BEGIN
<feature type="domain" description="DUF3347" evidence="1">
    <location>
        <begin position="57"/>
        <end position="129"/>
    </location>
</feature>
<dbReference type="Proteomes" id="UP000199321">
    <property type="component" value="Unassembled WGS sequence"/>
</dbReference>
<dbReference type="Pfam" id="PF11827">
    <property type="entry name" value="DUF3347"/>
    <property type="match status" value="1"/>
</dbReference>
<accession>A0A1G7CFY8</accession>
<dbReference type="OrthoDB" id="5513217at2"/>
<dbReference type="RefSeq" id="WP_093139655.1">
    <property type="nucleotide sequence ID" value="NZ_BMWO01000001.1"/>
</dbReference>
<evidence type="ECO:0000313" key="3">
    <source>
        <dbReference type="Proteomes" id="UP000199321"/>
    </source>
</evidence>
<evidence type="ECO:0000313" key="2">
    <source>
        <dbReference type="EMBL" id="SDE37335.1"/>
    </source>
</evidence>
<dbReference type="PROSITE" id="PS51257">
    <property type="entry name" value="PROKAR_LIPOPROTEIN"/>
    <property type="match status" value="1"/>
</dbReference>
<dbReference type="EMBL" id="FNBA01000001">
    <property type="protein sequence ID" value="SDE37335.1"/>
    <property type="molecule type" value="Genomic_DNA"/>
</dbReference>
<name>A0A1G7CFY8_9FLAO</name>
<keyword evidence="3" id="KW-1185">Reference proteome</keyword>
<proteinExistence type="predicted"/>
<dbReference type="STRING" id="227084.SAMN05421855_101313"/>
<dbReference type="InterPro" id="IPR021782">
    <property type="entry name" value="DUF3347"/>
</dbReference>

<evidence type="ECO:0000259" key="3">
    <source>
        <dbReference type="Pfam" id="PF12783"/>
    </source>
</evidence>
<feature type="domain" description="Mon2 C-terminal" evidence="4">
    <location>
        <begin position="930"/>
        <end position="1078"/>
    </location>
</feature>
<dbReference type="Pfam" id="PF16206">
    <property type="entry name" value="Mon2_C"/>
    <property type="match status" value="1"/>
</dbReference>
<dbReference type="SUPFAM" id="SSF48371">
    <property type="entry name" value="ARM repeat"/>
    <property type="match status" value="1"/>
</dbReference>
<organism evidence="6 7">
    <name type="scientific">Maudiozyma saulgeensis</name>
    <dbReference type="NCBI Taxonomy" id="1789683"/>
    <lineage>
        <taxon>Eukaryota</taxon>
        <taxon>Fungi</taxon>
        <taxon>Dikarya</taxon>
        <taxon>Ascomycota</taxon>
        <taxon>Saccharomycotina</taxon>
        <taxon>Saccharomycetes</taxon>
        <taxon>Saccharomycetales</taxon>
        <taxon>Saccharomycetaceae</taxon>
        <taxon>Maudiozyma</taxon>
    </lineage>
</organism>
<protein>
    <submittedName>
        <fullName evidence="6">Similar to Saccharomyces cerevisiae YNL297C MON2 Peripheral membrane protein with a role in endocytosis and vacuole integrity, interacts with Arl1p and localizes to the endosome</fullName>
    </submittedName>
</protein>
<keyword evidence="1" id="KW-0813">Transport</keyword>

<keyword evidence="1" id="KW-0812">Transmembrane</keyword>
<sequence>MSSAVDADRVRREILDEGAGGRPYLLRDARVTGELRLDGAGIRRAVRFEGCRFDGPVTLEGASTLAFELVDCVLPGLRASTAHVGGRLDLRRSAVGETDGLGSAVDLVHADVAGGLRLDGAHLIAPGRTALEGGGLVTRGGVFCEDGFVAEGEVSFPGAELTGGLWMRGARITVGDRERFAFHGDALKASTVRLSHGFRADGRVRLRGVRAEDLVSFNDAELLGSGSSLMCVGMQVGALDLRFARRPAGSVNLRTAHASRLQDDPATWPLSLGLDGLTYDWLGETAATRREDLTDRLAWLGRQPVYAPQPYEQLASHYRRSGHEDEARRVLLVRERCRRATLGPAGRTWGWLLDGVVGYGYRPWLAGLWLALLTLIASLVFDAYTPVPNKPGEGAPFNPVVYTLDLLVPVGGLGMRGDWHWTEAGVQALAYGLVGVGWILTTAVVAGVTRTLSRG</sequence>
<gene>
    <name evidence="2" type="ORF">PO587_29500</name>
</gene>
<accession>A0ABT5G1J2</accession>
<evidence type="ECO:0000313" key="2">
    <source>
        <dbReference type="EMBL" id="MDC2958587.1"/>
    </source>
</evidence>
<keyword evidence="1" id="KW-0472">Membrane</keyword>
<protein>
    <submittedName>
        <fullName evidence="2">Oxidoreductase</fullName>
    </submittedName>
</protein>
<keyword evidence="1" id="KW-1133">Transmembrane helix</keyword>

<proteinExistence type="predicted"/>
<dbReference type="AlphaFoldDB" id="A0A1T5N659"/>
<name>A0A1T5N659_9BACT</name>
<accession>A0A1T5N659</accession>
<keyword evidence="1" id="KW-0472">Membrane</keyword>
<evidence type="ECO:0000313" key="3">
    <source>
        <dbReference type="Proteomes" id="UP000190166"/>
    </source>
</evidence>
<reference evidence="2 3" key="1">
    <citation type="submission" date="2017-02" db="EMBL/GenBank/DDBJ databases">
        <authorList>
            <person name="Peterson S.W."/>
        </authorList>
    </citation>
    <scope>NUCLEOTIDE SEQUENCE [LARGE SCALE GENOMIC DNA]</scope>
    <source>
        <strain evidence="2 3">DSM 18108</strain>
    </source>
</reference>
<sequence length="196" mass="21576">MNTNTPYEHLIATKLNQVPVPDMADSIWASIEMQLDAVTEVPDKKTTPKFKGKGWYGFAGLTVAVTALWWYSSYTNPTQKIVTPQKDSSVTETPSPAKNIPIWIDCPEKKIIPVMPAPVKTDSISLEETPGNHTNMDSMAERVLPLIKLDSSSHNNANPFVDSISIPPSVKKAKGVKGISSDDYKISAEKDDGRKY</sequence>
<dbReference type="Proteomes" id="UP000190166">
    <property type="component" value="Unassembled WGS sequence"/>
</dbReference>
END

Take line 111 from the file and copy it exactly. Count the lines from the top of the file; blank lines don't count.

</evidence>